Ray Mathewes is a mail carrier with a passion for hunting big whitetails. His methods will help you put a big Louisiana buck on your wall this season.
By Glynn Harris
Ray Mathewes spends his workdays delivering mail to Ruston residents - something he's done for the past 32 years. If I had to guess, I'd bet that Mathewes, 52, enjoys his work more in spring and summer than in fall and winter. Sure, the weather is nicer these warm months, but that's probably not the determining factor on his enjoyment scale. He's a deer hunter, and it's a sure bet he'd rather be out in the woods when hunting season is open than pounding the pavement of Ruston delivering mail.
Actually, that last sentence may not be entirely true. Mathewes doesn't necessarily want to be out in the "woods"; if he had his preference, he'd be in the thickest, nastiest, most briar-laced clear-cut he could find.
Mathewes is like a lot of other successful deer hunters. He does his hunting away from the crowds. You're not likely to find him perched in a box stand overlooking a lush green field or a corn feeder. Mathewes, and others of his ilk, are more likely to pick out the most unfriendly and rugged spot they can find, and there is a reason for this.
This is where mature bucks go to hang out. They feel safe here since they have to move around very little to meet their nutritional needs, thus limiting their possible exposure to deer hunters. The older and wiser the buck, the less likely you are to see him outside his thick and tangled core area.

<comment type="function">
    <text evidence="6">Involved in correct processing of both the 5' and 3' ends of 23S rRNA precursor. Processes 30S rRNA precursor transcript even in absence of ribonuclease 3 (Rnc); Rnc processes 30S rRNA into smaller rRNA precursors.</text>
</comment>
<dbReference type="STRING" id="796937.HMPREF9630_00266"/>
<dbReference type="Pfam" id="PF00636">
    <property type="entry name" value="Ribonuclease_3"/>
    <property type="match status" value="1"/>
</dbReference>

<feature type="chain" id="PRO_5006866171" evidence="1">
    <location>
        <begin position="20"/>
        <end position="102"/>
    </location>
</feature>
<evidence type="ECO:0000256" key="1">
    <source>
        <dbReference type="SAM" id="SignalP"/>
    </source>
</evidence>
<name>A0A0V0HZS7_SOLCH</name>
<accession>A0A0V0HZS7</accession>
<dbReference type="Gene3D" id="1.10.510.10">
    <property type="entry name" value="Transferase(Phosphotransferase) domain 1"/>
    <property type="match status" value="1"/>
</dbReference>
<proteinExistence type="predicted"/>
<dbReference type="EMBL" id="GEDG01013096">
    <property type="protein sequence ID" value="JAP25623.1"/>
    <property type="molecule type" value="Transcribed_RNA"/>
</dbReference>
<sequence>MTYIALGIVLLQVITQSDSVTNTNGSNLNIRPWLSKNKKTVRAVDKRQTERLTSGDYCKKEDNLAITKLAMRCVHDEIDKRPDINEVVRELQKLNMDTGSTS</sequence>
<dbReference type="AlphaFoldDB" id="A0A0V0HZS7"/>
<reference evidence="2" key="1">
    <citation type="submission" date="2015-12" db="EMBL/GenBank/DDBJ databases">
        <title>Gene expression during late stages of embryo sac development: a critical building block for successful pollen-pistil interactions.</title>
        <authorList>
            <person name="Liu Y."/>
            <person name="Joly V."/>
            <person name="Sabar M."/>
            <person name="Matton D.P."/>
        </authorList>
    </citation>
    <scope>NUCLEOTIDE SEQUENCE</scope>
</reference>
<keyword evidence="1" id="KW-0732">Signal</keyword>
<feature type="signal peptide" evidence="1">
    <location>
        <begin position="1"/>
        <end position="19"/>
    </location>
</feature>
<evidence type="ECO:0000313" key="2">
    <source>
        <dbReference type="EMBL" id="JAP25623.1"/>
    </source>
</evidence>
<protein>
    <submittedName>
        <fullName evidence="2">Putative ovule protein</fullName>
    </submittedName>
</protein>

It was Mathewes' determination to hunt such areas and his experience in hunting trophy bucks that led to him taking an eye-popping trophy this past season. A secret shared by a neighbor didn't hurt either. Here's what happened.
Here's Ray Mathewes with his Bayou State 8-pointer. The buck scored 145 5/8 on the Boone and Crockett scoring system. Photo courtesy of Ray Mathewes
NEIGHBORLY RELATIONS "I live out in the country - north of Simsboro - and I lease 100 acres in back of my house where I hunt. The area I hunt is a clearcut, and I didn't lease it until after the timber had been cut. Some folks might have thought the land wasn't worth fooling with, but I knew better," Mathewes said.
"A neighbor who lives across the road has been using a remote trail camera for several years, and word leaked out about a buck with a huge rack that had been captured by his camera. Someone posted the buck's photo on the Internet, and I was able to see just what an impressive deer this was. Actually, the neighbor had the buck's photo over a two-year period. The first year, the buck was a 9 point with about an 18-inch inside spread. The buck grew some serious antlers by the following year. His inside spread had grown to over 22 inches."
Mathewes is an honorable and ethical hunter. There was no way he was going to sneak onto his neighbor's property to have a crack at this super-buck. However, if fate just happened to come his way, he would be obliged to take hold of it.
"The story had spread around the area about this big buck, and people who had access to that land hunted him hard without success. About that time, timber crews moved in across the road from my house to cut timber, and they were working in the general area where the buck had been photographed.